• Free agents will be more likely to consider Houston because of D’Antoni’s history of helping his players land big contracts, writes J.A. Adande of ESPN.com. Adande lists Joe Johnson, Shawn Marion, Amar’e Stoudemire and Jodie Meeks as players who struck it big in free agency after playing in D’Antoni’s up-tempo system.

Southwest Notes: Smith, Demps, Labissiere, Ulis

Kenny Smith, a candidate for the Rockets‘ head coaching position, said he had “a great meeting” with team officials, relays Mark Berman of Fox 26 Houston. Smith sat down with owner Leslie Alexander and GM Daryl Morey for 2 1/2 hours Tuesday at Alexander’s Florida home. “They have a clear vision of what they want to do,” Smith said. “I have a clear vision of what I’d like to do. Sometimes you meet in the middle. Sometimes it doesn’t meet at all, but it was something that we both had to explore, and [are] still exploring.” Smith, who helped bring two NBA titles to Houston in the mid-1990s, said he and the team are “just staying in contact” with each other at this point. He added that he enjoys his job as a TNT analyst and said it would take a fantastic offer to make him leave.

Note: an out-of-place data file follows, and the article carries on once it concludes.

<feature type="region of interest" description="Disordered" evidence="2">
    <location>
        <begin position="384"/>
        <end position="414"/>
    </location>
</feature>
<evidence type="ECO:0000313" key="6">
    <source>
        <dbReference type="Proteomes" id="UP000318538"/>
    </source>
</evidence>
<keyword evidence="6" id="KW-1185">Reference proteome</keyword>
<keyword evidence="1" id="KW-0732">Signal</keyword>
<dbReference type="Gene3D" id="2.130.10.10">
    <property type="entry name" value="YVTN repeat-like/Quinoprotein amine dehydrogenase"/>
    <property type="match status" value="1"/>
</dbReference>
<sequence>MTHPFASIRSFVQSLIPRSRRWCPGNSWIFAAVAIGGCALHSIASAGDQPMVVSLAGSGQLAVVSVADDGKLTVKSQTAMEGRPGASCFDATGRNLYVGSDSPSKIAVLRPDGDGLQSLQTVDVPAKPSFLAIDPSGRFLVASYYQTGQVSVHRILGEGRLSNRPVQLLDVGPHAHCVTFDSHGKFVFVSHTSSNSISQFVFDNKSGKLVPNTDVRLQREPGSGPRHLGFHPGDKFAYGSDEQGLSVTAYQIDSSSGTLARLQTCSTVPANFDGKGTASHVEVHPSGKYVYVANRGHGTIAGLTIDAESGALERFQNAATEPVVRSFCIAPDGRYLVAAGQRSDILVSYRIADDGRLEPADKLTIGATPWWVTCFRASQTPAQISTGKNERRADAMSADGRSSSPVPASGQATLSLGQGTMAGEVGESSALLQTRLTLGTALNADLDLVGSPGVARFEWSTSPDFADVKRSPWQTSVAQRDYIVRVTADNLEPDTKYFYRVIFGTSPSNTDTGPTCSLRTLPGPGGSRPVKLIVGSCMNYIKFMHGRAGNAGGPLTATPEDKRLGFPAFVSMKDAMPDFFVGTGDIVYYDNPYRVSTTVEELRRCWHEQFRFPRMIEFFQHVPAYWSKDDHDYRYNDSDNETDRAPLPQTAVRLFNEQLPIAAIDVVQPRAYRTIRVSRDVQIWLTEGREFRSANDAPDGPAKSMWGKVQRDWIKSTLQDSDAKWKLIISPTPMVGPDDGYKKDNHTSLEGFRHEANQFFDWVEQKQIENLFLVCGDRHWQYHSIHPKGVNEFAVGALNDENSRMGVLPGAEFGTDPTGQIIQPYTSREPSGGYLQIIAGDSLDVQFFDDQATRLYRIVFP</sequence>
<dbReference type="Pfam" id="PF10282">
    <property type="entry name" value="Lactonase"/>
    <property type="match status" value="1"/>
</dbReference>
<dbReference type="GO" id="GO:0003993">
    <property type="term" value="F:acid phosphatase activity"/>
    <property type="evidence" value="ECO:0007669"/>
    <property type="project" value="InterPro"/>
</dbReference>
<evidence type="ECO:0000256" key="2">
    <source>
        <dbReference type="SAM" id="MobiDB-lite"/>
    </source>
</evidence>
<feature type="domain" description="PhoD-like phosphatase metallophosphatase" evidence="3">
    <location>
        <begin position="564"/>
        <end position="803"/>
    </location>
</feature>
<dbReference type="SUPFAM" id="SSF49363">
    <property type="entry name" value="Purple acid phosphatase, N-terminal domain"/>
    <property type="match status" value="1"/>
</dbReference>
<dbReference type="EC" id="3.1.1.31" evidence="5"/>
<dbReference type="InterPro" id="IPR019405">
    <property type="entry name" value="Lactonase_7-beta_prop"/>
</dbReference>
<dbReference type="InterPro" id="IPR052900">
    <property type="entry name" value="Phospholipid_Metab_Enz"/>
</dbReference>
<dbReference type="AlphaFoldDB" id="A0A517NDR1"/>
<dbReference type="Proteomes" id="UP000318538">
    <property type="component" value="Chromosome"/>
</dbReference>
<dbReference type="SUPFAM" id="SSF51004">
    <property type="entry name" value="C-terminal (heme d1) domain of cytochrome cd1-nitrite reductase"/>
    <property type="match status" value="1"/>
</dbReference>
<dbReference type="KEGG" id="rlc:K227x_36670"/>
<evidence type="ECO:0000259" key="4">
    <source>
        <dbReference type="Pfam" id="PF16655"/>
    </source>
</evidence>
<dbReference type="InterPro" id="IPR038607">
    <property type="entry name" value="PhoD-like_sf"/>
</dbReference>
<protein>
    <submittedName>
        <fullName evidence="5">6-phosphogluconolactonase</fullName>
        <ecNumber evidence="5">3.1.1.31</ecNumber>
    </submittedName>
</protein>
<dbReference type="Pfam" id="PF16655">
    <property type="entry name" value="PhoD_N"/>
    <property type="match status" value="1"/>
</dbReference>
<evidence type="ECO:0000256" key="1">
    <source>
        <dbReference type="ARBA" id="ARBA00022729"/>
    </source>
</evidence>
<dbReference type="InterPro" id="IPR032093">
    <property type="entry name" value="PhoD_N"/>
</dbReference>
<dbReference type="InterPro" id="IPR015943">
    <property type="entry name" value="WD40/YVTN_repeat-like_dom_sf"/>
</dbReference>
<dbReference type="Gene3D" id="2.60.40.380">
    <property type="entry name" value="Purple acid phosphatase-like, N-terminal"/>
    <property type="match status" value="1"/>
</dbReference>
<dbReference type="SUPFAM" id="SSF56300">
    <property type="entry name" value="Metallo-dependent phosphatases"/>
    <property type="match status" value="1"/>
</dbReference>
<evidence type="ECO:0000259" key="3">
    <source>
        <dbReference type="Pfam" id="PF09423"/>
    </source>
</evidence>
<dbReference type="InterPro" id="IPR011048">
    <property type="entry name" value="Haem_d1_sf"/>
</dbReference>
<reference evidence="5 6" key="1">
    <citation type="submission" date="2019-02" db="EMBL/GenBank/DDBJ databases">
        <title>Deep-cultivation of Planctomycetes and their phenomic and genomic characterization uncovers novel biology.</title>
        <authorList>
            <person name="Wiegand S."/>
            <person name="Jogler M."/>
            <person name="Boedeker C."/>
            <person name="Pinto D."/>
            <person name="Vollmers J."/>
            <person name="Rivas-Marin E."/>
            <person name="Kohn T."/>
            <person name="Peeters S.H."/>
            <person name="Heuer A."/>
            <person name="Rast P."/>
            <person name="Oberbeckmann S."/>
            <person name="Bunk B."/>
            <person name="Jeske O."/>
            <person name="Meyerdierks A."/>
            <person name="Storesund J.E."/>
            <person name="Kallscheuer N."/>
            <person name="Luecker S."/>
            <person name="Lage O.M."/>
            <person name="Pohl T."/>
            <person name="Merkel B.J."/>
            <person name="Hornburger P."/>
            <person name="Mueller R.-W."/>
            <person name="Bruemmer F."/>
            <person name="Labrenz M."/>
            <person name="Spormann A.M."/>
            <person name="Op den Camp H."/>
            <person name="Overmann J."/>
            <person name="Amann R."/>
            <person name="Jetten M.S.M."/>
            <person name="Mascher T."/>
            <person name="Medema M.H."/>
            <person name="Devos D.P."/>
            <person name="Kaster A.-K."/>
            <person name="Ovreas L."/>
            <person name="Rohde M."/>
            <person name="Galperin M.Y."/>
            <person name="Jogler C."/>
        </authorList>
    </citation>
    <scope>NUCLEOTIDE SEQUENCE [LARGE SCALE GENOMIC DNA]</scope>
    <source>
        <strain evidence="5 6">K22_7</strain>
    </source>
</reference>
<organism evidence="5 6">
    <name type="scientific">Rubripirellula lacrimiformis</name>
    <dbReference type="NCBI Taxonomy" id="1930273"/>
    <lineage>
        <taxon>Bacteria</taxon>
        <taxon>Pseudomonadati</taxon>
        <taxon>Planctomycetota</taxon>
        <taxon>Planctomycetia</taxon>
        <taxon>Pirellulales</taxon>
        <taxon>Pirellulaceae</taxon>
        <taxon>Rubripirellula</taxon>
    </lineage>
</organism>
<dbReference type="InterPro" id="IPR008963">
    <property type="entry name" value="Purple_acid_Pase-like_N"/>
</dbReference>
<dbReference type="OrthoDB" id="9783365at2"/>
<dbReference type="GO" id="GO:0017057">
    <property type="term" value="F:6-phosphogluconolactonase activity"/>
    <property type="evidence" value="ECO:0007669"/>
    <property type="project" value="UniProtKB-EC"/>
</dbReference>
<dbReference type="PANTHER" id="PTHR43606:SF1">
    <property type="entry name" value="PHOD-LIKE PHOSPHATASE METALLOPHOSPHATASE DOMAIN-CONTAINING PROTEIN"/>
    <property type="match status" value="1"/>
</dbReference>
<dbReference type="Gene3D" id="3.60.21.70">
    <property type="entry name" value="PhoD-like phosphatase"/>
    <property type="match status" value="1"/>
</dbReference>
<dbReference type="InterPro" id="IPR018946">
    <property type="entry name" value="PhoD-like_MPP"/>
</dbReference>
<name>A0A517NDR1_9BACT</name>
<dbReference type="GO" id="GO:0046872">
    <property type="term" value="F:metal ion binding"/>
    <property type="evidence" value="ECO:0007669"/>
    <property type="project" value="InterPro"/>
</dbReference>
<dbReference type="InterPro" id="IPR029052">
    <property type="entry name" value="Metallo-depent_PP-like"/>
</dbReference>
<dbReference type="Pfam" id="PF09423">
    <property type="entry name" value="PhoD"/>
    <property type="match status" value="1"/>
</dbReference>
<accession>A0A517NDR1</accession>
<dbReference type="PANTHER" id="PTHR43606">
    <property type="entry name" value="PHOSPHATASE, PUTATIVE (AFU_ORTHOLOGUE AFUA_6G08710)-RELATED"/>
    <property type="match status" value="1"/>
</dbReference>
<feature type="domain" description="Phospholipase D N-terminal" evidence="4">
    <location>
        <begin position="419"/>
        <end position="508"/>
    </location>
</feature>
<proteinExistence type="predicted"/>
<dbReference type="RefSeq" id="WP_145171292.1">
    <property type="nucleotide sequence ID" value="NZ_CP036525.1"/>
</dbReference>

There’s more tonight from the Southwest Division:

  • The combine in Chicago is “an integral part of the draft process,” Pelicans GM Dell Demps told Jim Eichenhofer of NBA.com. Coaches, GMs and other team officials from around the league gather each year to watch prospects display their skills and get to know them on a personal basis. Demps said that contact is vital in preparing for the draft. “Most NBA coaches do not get the opportunity to watch college players during the NBA season [due to the 82-game schedule], so the combine is usually the first time they can watch them play in person,” he said.
  • The Pelicans spoke with Kentucky big man Skal Labissiere, according to Adam Zagoria of SNY.tv (Twitter link).
  • The Spurs and Grizzlies were among the nine teams that interviewed Kentucky sophomore point guard Tyler Ulis, relays Adam Zagoria of SNY.tv (Twitter link).
  • Seton Hall sophomore point guard Isaiah Whitehead had an interview with the Rockets, tweets Zach Braziller of The New York Post.

Coaching Rumors: Bickerstaff, Messina, McHale